Ok. It's a lovely chart but does nothing for me in terms of context.
    For example I like the sound of a ma7 with altered 5's so I made a note group of 1 3 b5 #5 7 . (C E F# G# B)

    So I 'invented' a pentatonic scale to fit the sound. (it's really from the 3rd mode of the jazz minor, just omitting some notes)
    Exactly what the author said.

    "" Scale choice is dependant upon how any given chord is functioning in a song.""
    "Experimentation is the key to becoming an accomplished improvisor"
    "the things in this book are meant to get you started down this path"

    Remember-and this is HUGELY important--this guide is NOT a guide to solo-ing, as such . It's simply a guide to teach you how arps, chords and scales are inter-related. From the chord, to it's arpeggio to a complete scale. And to teach you the basic arps--not necessarily where or when to play them.

    When you say
    Are you going to play D dorian , Db mixolydian, C dorian, B altered? Sounds like a lot to think about while each measure goes by at 3-4 seconds.
    his take is-arps should be as common under your fingers as a chord. Nothing else-he's just saying it's a device that needs to be practiced. he's certainly NOT saying think of scales and modes-quite the opposite. He says that will bore the listener silly.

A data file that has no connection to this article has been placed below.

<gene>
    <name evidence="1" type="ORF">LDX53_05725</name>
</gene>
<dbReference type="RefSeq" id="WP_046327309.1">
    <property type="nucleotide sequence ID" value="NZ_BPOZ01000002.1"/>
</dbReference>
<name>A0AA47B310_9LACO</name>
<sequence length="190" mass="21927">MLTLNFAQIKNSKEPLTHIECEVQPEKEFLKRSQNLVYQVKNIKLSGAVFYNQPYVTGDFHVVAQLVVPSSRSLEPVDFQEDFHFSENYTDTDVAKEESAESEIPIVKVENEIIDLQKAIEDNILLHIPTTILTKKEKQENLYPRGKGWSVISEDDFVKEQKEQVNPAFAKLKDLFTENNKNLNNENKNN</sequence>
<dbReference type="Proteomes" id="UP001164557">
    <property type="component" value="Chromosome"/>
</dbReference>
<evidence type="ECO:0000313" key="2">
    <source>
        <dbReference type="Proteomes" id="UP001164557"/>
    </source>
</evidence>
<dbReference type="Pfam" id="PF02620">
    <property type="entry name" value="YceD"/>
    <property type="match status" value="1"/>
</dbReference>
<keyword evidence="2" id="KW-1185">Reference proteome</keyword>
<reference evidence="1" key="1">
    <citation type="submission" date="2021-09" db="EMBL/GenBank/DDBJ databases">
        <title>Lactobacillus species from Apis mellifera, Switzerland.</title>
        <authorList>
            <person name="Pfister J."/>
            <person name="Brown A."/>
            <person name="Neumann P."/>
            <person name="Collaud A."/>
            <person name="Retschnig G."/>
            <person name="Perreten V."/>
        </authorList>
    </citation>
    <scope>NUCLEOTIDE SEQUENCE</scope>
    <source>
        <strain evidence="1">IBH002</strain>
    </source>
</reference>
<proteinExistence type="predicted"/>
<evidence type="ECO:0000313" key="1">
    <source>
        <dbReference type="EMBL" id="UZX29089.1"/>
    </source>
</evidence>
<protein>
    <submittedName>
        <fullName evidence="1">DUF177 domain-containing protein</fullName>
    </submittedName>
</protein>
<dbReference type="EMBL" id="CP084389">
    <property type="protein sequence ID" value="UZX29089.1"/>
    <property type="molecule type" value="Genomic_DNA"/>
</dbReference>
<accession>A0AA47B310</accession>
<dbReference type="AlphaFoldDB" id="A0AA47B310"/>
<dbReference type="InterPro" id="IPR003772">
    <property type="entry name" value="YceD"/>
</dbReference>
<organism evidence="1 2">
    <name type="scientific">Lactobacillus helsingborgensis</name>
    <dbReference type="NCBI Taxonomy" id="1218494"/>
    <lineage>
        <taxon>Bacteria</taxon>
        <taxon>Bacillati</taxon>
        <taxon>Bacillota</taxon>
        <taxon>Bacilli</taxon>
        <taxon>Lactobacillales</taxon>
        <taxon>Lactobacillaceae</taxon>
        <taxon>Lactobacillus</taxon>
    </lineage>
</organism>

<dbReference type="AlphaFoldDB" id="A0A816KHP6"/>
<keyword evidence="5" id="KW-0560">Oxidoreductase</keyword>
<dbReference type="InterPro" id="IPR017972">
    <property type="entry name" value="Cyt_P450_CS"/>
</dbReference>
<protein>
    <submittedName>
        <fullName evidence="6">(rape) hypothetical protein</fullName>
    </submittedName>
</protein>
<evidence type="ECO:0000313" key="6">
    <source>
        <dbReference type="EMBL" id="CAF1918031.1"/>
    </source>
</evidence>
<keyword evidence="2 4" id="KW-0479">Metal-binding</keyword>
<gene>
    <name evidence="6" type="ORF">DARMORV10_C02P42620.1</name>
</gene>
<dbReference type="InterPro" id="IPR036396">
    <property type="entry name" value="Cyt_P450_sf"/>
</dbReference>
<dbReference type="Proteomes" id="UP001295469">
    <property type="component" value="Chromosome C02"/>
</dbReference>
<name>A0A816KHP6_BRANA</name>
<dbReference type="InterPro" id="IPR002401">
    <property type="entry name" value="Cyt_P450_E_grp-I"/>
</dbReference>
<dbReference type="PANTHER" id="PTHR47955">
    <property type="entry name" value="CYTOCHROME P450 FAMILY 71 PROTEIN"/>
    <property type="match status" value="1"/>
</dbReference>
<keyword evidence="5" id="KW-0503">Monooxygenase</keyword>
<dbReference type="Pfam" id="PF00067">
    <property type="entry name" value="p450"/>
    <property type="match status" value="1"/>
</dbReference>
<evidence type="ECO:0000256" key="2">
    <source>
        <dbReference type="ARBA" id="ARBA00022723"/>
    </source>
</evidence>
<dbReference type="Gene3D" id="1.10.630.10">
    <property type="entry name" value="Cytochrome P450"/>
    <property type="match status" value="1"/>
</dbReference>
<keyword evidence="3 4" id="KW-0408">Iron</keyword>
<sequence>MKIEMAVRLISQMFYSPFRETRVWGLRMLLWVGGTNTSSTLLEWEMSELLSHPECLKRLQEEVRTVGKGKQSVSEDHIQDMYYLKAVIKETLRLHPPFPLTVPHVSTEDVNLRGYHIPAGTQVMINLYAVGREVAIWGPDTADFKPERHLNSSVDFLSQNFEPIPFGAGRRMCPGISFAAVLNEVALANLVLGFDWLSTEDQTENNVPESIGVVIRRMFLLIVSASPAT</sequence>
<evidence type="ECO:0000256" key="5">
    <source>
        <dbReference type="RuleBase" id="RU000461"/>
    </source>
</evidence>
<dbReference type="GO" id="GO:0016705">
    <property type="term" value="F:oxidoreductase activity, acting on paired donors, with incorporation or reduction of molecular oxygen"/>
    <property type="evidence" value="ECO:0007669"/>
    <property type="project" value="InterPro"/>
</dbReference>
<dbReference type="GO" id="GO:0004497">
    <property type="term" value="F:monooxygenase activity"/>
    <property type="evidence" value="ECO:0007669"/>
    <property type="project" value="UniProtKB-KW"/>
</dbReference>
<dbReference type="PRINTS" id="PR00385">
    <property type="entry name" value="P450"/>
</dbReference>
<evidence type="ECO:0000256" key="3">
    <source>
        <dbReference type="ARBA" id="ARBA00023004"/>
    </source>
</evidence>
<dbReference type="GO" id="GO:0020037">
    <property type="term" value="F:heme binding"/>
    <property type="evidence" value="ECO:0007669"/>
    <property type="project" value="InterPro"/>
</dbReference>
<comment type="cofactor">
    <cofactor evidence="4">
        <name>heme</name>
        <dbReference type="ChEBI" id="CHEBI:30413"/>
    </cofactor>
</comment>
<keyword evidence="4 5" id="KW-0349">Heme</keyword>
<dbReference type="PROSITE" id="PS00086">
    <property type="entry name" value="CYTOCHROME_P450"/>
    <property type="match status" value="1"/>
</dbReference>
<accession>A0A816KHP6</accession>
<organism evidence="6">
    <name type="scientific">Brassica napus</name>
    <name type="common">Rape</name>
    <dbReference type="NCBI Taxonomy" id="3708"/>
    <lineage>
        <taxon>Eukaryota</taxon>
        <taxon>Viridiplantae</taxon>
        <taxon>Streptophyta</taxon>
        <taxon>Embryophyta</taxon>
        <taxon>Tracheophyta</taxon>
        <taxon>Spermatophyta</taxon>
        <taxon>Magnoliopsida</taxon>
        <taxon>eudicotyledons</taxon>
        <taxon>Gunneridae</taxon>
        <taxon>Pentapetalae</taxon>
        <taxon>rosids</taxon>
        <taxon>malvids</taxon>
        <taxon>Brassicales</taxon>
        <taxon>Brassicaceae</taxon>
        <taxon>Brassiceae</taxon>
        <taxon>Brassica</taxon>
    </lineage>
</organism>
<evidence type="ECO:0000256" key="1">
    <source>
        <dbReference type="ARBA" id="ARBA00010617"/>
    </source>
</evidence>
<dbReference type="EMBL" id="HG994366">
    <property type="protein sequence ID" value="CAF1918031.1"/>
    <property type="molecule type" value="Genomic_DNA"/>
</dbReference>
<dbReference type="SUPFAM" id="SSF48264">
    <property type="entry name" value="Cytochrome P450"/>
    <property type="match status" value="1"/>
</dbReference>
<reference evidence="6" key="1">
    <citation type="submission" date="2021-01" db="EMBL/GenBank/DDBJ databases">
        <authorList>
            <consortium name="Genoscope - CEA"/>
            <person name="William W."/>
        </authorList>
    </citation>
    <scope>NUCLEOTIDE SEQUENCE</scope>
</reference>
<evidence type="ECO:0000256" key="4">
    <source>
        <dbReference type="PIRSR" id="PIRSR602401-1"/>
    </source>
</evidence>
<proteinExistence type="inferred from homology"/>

Last edited by billkath; 05-19-2010 at 10:26 AM.

  22. #21

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    I have a different way of associating the arpeggio with the scale/mode. Play the scale fro 2 octaves, then play the full 13th forwards and back


    in C= C E G B D F A C

    This will give you the quality of the chord that goes with each scale. This also gives you the list of possible 7th chords and triads that you can use to substitute.

    CEGB, EGBD, GBDF, BDFA, ACEG.

    CEG, EGB, GBD, BDF, DFA, FAC, ACE

    Of course against the major scale the F sounds a bit out but it's great using C Lydian and the F get's sharped.

    Here, play Bm7/C 8x9775 or Bm/C 332432 . There's a sound for you Cma13#11

  23. #22

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    Any one method can only go so far, and furthermore, if it's attempting to be an introductory method, it runs the risk of appearing cookbook-y. There's no royal road. Take what you can from hear and there. Too much attacking or defending and you just beat and leave the path unrecognizable.

  24. #23

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    Thank you for this quick reply. Sure, there are more possibilities. but each chord has an scale what is important to step to the other chord.
    O.k, thanking you in advance. It's time for me to go to work.
    I like this very much. (this controverse)
    hoping to hear from you

  25. #24

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    [quote=JohnW400;81272]That theory would work if you only started on the root of the chord /scale. (ie Dmi7 play D dorian).


    But the idea it to NOT play the root. The bass usually handles that.

    SO you're better off playing F lydian or A aolean rather than D dorian against that chord. As a matter of fact that F lydian works graet against both the Dmi7 and G7. You avoid the root of both chords.

    Same with arpeggios. Fma7 works great against both those as well.
    [/quite]

    +5

  26. #25

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    It's true what you say about not to play the root.
    your example is Dm = d-f-a-c.
    Fmaj6= f-a-c-d
    lydian = ok, f-g-a-b-c-d-e-f
    aeolian= a-b-c-d-e-f-g-a
    locrian is this case is ok too, b-d-f-a Bm7-5
    so the freedom is yours,
    thanky you anyway man.